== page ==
Meg Jones joins UN Women from the International Trade Center, where she has been working as a Women and Trade Programme Manager since November 2007. In this role she is responsible for the design and implementation of ITC’s multi-year, multimillion-dollar Women and Trade Programme to help women in developing countries derive greater economic benefit from their participation in trade. Prior to ITC, Meg was CEO of the Constructive Connections Sarl in 2003 - 2007, a Swiss-based consultancy firm she founded, which offers consulting services on trade and its social dimensions. She also worked as the Deputy Director of the Evian Group in 2005 - 2006, a Swiss based trade think tank focused on the multi-lateral trading system, and as a Human Rights Officer at the OHCHR in 2002-2003. From 1990 – 2001 she held various positions at the University of Sydney, Medicines sans Frontieres, University of New South Wales, and the Permanent Mission of Australia to the UN in Geneva. A national of New Zealand, Meg received her Bachelor of Economics and Master of International Relations from the University of Sydney.
Elizabeth Vazquez - CEO and Co-Founder of WEConnect International
Elizabeth A. Vazquez is the President, CEO, and Co-Founder of WEConnect International, a corporate led non-profit that helps to empower women business owners to succeed in global markets. She is a serial social entrepreneur and world leader in global supplier diversity and inclusion. WEConnect International global members are true pioneers in global supplier development and inclusion, with over US$700 billion in annual purchasing power and a clear interest in buying more from women's business enterprises. Ms. Vazquez is also an Advisor to the Clinton Global Initiative and a member of the International Council on Women’s Business Leadership led by Ambassador Melanne Verveer and the Honorable Hillary Rodham Clinton. She has trained leaders in all regions of the world on a range of issues--globalization, value chains, international trade, diversity and inclusion, women's entrepreneurship, and corporate and government sourcing policies and practices. Ms. Vazquez was born in Mexico, has a Bachelor of Arts in Political Science from Arizona State University. She has a Master of Arts in Law and Diplomacy from the Fletcher School at Tufts University where she studied development economics and international negotiation as a Woodrow Wilson Fellow. She also completed graduate seminars at Harvard Law School and the Kennedy School of Government, the Heinz School of Public Policy and Management at Carnegie Mellon University, and Sookmyung Women’s University in South Korea.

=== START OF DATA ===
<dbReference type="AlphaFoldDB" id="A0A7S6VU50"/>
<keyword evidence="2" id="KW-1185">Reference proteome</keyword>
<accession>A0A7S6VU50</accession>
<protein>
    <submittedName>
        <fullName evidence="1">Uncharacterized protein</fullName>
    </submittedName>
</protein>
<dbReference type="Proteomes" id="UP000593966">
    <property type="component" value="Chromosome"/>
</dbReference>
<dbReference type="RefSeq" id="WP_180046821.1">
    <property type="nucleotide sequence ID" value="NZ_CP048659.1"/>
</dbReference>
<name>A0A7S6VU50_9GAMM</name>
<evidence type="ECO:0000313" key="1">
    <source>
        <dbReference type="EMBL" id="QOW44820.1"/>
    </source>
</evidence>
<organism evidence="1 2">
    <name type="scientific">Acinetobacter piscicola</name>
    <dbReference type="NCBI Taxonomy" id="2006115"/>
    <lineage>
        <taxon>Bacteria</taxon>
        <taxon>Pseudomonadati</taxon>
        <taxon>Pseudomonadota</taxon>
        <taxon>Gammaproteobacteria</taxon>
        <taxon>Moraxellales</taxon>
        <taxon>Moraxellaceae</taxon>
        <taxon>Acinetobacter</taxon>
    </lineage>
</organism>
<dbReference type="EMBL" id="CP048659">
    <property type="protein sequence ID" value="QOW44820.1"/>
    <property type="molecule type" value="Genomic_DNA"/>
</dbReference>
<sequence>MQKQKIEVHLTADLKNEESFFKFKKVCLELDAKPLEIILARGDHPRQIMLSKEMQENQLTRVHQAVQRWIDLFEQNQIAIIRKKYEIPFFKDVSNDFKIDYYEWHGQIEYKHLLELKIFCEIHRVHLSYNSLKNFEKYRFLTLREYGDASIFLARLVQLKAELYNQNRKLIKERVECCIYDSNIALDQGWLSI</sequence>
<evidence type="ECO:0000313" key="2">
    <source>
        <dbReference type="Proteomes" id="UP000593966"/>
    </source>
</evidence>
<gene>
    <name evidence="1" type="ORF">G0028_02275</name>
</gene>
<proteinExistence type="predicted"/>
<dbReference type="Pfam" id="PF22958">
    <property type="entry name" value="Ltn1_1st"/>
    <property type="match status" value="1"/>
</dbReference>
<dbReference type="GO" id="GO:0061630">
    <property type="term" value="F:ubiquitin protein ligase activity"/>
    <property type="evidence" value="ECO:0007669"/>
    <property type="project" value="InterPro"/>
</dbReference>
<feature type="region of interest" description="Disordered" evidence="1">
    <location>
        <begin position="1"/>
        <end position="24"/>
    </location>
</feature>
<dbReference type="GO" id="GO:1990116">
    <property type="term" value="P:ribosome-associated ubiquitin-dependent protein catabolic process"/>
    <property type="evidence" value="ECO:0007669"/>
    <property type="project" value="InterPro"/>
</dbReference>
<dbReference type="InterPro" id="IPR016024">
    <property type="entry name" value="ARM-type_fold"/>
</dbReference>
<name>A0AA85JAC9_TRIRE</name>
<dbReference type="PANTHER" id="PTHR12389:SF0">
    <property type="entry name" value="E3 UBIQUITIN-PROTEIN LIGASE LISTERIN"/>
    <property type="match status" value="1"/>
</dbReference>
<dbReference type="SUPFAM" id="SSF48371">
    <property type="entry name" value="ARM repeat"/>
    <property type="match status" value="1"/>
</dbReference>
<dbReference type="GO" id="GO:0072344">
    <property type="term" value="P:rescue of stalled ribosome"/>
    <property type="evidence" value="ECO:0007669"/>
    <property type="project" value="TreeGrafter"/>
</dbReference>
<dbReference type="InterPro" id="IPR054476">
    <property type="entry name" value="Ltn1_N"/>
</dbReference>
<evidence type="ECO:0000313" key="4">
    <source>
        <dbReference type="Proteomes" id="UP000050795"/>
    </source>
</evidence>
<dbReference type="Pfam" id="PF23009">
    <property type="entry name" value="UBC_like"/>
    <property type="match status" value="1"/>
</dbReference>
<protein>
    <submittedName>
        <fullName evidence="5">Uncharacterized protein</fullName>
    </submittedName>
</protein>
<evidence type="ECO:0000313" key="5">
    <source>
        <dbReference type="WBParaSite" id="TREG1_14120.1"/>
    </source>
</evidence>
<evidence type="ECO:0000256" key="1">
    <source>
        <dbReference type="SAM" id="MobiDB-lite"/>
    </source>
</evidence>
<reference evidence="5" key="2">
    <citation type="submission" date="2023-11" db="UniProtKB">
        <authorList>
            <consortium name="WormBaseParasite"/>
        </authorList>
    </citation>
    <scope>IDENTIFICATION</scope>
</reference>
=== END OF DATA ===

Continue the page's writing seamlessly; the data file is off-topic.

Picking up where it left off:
Wade Channell - Senior Economic Growth Advisor for Gender, USAID
Wade Channell, J.D., is an economic development expert specializing in the use of law and legal reform to stimulate economic growth. A senior legal reform advisor for USAID, Wade has more than 20 years of experience in identifying legal and institutional constraints to private sector activity and economic freedom. He has worked extensively in Africa, Eastern Europe and Eurasia on economic reform projects and has lived in Brazil, Guinea-Bissau, Croatia and Belgium. While in Croatia, Wade also served as president of the American Chamber of Commerce (AmCham).